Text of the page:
There have always been escapes from prisons and there always will be. The last case that happened may have led to a situation that lasts longer because security measures were not deliberately taken and the rules for escorting a person to a medical facility were not followed, explains Viktor Cvetkovski, former director of the Administration for the Execution of Sanctions.
The medical nature of the injury to the limbs is debatable, which could have waited until the next day when the ambulances and hospitals would open. The problem is that it is allowed, the commander probably decides here, and here is the first mistake. The second is the conduct, the way he sat, whether he had tied his hands, etc. These are conscious omissions, it is certain that this was prepared and the time, the shift, and the avoidance of traffic jams were selected. This was prepared long before, says Cvetkovski in the interview with “Republika”.
He also explains how much money an escape costs.
It is about six-digit figures in euros, lawyer Cvetkovski reveals.
He says that it is an open secret that there is corruption in the Idrizovo prison, especially among the security service.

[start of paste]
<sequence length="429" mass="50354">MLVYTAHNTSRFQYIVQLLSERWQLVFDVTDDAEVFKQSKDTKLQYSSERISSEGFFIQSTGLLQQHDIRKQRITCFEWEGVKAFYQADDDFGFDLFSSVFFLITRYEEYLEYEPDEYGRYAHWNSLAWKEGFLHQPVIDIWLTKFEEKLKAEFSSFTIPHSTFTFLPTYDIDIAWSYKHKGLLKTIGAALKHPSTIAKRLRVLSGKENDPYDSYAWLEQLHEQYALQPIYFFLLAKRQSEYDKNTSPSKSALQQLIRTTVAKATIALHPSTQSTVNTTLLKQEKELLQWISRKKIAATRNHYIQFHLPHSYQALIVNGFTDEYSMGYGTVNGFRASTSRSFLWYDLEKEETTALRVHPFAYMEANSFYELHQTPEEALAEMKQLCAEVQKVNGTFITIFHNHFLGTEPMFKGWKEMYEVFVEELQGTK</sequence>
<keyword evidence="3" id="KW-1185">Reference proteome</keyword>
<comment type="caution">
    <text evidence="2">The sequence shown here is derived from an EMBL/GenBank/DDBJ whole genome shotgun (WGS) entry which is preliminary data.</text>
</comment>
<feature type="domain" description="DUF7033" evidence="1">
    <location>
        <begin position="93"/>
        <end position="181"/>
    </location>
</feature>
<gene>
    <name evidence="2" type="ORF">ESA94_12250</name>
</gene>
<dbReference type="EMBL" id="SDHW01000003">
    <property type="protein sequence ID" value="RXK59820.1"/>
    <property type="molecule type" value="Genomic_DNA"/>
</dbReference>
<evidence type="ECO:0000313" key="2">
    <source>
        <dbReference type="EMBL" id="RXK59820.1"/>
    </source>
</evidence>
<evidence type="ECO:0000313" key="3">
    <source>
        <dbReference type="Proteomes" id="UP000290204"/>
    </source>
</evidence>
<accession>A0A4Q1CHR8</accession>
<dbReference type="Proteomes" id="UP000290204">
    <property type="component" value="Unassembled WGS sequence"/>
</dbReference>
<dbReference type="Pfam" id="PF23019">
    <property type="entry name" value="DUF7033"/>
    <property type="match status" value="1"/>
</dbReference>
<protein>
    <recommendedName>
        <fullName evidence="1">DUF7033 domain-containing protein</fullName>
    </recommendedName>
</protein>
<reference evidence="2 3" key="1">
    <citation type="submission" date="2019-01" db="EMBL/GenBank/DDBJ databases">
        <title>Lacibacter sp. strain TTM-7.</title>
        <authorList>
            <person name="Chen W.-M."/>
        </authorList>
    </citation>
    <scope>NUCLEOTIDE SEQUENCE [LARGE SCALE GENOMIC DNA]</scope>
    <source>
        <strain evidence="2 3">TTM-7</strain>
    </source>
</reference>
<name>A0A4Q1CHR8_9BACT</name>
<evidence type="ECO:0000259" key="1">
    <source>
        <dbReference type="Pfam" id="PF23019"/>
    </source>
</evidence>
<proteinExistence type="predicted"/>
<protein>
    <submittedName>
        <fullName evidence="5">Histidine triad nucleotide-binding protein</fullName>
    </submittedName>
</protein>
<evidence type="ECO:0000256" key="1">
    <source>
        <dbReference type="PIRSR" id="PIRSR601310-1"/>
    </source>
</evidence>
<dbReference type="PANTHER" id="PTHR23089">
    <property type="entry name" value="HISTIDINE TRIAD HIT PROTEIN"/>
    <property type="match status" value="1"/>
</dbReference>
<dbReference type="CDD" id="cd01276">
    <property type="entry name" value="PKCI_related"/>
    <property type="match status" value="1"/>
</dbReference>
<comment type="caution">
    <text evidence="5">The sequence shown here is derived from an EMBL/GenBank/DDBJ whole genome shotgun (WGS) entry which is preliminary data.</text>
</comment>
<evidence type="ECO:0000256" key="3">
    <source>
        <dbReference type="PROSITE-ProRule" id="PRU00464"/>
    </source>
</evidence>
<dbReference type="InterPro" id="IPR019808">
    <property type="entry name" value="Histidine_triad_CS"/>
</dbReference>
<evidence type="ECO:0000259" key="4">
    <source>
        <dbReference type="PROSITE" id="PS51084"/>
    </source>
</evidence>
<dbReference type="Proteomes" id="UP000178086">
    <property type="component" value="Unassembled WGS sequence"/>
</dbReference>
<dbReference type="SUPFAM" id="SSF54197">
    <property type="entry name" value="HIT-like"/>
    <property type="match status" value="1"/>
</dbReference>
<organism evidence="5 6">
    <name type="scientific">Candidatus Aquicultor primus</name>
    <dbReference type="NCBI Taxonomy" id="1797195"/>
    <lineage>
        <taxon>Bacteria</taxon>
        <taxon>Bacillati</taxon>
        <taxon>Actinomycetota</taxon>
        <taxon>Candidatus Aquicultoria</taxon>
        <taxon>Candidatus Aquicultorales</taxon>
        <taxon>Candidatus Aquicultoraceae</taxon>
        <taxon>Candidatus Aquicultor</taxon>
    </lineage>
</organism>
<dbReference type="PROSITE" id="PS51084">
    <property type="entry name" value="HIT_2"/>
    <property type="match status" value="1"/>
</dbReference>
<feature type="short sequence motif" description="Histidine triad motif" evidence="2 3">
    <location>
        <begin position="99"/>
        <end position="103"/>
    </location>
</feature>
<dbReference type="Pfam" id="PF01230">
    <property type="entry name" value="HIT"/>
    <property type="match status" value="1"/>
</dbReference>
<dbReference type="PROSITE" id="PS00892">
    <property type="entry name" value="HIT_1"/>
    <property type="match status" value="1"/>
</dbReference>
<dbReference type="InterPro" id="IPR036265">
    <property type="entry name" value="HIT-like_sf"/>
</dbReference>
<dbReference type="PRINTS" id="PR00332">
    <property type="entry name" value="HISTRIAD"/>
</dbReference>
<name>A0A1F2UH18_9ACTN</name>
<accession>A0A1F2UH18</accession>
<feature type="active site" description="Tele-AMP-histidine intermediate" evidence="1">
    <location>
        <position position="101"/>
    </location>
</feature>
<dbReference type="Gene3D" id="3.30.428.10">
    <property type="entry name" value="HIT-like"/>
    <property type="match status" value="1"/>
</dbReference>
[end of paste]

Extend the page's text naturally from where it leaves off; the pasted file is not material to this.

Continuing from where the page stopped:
Prisons are too partisan, in Idrizovo and Sutka there are structures set up according to party hierarchies. It must be eradicated. It should be considered that politics should be involved in the penitentiaries, up to the director for the execution of sanctions, and that the directors of prisons should be professionals from within.
Cvetkovski also explains why the convicts in Idrizovo, for whom other cases are pending, cannot use conveniences such as absences.
It is a regulation that does not allow the use of benefits if you have other procedures pending. It is a regulation that the Minister of Justice brings at the proposal of the Administration for the Execution of Sanctions. It applies to all prisons and that regulation regulates how benefits are used. That regulation was brought by the then Minister Manevski and remained in operation. Back in 2017, it was said that they would change it, but it is still valid. The regulation is contrary to the Constitution, and discriminatory. There is the principle of presumption of innocence. The fact that a procedure is being conducted against someone does not mean that they will be convicted, the verdict may be negative or acquittal. This regulation directly affects the rights and conveniences of convicted persons.
Cvetkovski points out that although Idrizovo is the largest prison, it is not the strictest.
Prisons in Prilep and Stip are considered stricter because there is less connection, political and family, and therefore other prisons such as Bitola and Kumanovo are considered much stricter. The whole arrangement and bulky system of Idrizovo give many anomalies. The control in the penitentiary institutions must be daily, especially in Idrizovo, so that clans do not happen between the structures in the prison and the convicted persons.
Listen to the entire conversation in the video interview conducted by Igor Caveski